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The Stone-Platt Trio Versatility Without Mediocrity Joy Makers Supreme The Stone-Platt Trio There is not on the lyceum platform today a more unique, novel, or brilliant trio of entertainers than the Stone-Piatt Trio. They are joy makers supreme, and have the art of fun making down to perfection, and keep the audience holding its sides with laughter during the entire program. Real Music Did you ever hear a person who could make real music on a banjo? Many musical critics say they never heard a banjo really played until they heard Vernon Stone. His playing is a revelation. Clever Impersonation ■ Electa Platt has no equal in clever impersonations and rollicking funny sketches, just bubbling over with real humor. While she is unquestion¬ably great in her more serious work, the audiences demand her humorous work and, as many people say, she is "simply a scream from start to finish." She is a very fine singer, having sung in several of New York's greatest church choirs. Novelty Numbers Did you ever hear a fairly good tune played on a one-string fiddle, made from an old cigar box? Many say it is worth the price of admission just to see the seriousness with which Stone plays, entering the spirit of his selection from "Il Trovatore" as though he was producing it on a "strad." Yet Stone, who is a first cousin of Fred Stone, of Montgomery & Stone fame, is a remarkable violinist, and his playing on his real violin reveals much power and brilliancy. Original Sketches Many of Miss Platt's sketches are original. It is said she can tell her story with her eyes alone. The New York Globe declared her "original and refreshing." The Atlanta Journal says "she made instant friendship with her audience." Assisting Mr. Stone and Miss Platt will be a first-class piano-accordion¬ist, whose playing will be featured in each program, adding to the novelty and attractiveness of the same. Echoes from the Press Montezuma, Iowa, Palladium: "The Stone-Piatt Trio were all good, as was evidenced by the number of come-backs. In fact, the audience nearly wore them out before they ceased calling for more and enthusiastically applauding.'' Seymour, Iowa, Leader: "They were full of pep and humor." Mt. Pleasant, Iowa, News: "The afternoon program was given by the Stone-Piatt Trio, a comely young lady and two young men. They were very versatile musicians, the members playing the accordion, banjo, violin, saxophone and piano, as well as all singing." Edina, Mo., Sentinel: "Miss Electa Platt was fine in clever comic mon¬ologues, and was repeatedly encored. Mr. Stone brought much harmony out of the banjo, and the accordionist rendered sweet music on his instru¬ment. Altogether this was one of the favorite musical companies of the season." Greenfield, Iowa, Press: "One of the most popular entertainment com¬panies of the week was the Stone-Piatt Trio. The readings of Miss Electa Piatt proved to be the popular produce of the trio. The music was very fine. People could hardly believe that such fine harmony could be pro¬duced on a banjo, saxaphone, and accordion." Stansberry, Mo., Headlight: "The Stone-Piatt Trio, barring the Weber Band, was the peer of anything we had. Miss Platt stands in a class by herself as a humorous entertainer, and her readings are all her own com¬positions. Mr. Stone certainly knew how to pick the banjo, and the ac¬cordionist was a wonder." Supt. V. A. Teeter, Richland, Iowa: "We were very much pleased with the Stone-Piatt Trio. They certainly made a hit and are the best number we have ever had on our lyceum course. The number will be a good draw¬ing card next year and we hope to engage them again, for they are real entertainers. Miss Platt kept the crowd in laughter throughout the en¬tire program and all went home feeling happy." Lake City, Iowa, Graphic: "The Chautauqua tent Tuesday afternoon was no place for people who are afraid to laugh, for Miss Platt, with her clever and original monologues kept the audience in an uproar from the time she stepped on the platform. The musical numbers, consisting of banjo, accordion, saxophone, and cigar-box fiddle, and vocal novelties by the trio, were full of pep, and formed a never-to-be-forgotten program."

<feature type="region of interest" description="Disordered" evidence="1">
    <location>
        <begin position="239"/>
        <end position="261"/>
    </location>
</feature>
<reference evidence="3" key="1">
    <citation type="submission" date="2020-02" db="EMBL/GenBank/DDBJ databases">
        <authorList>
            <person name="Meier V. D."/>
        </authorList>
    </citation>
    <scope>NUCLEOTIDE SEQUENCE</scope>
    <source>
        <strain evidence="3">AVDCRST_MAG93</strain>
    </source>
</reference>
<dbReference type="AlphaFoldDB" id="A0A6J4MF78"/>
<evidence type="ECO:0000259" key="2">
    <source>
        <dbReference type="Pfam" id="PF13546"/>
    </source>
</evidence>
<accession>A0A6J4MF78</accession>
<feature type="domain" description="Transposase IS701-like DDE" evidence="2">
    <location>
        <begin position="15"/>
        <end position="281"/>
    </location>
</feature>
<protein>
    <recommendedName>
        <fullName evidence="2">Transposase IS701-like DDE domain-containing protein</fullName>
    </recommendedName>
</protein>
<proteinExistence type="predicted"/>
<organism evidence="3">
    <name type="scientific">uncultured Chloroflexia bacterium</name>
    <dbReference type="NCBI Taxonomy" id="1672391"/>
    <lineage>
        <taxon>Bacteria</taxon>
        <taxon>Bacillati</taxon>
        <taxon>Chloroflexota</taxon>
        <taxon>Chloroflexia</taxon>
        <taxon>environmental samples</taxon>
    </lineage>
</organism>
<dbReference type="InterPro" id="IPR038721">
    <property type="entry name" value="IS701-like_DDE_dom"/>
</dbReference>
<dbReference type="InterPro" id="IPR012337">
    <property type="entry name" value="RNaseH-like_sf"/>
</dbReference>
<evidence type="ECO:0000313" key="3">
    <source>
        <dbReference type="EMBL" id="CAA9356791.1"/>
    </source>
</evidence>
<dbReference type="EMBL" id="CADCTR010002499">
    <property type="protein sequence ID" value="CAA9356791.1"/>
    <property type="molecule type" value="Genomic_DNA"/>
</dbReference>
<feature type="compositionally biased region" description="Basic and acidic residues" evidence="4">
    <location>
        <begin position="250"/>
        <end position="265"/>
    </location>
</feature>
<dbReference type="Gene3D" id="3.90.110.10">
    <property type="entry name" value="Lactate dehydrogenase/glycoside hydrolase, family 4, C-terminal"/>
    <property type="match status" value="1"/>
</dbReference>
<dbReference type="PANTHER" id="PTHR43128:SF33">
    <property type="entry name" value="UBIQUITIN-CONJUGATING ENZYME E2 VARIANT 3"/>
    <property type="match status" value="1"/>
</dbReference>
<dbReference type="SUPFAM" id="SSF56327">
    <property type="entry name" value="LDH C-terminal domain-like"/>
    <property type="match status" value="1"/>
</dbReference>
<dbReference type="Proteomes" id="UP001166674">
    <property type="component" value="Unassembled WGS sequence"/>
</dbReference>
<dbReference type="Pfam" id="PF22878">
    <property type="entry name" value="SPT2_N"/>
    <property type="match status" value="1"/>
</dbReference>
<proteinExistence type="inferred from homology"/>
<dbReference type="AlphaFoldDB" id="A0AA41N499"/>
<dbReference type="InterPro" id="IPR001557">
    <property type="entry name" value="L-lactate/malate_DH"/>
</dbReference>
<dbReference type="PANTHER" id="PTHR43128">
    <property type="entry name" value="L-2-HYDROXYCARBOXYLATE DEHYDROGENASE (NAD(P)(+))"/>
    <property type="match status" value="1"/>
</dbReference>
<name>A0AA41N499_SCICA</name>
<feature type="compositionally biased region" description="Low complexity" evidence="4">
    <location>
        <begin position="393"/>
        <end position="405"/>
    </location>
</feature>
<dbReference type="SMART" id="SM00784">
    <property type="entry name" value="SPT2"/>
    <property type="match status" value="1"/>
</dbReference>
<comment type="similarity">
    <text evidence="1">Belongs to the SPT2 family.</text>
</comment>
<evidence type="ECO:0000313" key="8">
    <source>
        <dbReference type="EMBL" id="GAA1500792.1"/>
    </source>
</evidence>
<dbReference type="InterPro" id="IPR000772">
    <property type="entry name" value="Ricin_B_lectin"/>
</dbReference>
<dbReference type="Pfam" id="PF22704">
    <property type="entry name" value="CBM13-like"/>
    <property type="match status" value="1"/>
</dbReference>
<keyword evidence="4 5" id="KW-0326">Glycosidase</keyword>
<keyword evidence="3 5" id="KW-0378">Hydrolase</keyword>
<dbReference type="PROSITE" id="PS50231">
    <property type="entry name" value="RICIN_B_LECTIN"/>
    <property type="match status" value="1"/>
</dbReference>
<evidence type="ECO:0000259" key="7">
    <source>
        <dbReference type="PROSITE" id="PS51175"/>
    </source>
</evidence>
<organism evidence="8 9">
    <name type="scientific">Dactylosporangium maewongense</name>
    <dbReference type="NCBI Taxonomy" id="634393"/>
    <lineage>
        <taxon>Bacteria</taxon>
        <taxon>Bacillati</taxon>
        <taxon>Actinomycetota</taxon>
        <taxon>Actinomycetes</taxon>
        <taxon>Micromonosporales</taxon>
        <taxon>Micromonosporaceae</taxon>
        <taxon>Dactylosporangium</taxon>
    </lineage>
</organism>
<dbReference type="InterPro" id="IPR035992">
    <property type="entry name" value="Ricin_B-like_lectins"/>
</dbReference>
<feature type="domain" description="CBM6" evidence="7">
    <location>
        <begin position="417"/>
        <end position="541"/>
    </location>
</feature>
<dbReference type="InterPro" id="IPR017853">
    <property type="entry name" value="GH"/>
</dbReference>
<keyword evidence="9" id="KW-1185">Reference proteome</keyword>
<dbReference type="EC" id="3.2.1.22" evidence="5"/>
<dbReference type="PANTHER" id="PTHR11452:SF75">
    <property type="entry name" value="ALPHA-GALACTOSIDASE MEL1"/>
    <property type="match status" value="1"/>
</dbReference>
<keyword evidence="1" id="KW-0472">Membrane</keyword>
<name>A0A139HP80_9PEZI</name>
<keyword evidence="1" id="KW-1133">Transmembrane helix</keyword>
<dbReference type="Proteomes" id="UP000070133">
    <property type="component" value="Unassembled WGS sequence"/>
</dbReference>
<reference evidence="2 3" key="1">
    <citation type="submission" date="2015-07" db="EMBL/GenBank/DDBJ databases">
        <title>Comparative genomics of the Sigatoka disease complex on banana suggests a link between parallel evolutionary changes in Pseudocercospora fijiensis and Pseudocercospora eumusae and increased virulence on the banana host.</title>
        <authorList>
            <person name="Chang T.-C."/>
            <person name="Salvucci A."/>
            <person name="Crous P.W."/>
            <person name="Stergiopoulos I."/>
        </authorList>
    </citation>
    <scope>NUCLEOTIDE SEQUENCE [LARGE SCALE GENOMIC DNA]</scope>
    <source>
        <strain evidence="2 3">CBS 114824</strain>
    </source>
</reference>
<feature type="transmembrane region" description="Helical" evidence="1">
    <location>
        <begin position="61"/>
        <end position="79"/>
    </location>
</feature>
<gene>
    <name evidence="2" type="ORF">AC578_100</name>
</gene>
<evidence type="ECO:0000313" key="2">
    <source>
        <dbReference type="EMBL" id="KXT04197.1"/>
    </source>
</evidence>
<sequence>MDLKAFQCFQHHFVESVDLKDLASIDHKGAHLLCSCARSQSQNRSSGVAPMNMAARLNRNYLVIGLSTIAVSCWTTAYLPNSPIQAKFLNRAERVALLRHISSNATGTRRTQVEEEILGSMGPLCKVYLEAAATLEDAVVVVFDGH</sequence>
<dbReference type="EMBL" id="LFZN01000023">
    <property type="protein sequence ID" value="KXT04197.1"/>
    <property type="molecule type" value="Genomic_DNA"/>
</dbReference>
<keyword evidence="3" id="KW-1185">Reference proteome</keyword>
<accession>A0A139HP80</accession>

|Topical Subject (LCTGM)||
Musical revues & comedies
|Corporate Name Subject||Stone-Platt Trio|
|Digital Collection||Traveling Culture: Circuit Chautauqua in the Twentieth Century|
|Contributing Institution||University of Iowa. Libraries. Special Collections Dept.|
|Archival Collection||Redpath Chautauqua Collection|
|Rights Management||Educational use only, no other permissions given. U.S. and international copyright laws may protect this digital image. Commercial use or distribution of the image is not permitted without prior permission of the copyright holder.|
|Contact Information||Contact the Special Collections Dept. at The University of Iowa Libraries: http://www.lib.uiowa.edu/spec-coll/contact/index/|
|Number of Pages||4|
|Digitization Specifications||Scanned at 600 dpi, 32-bit color. Master image available in tiff format.|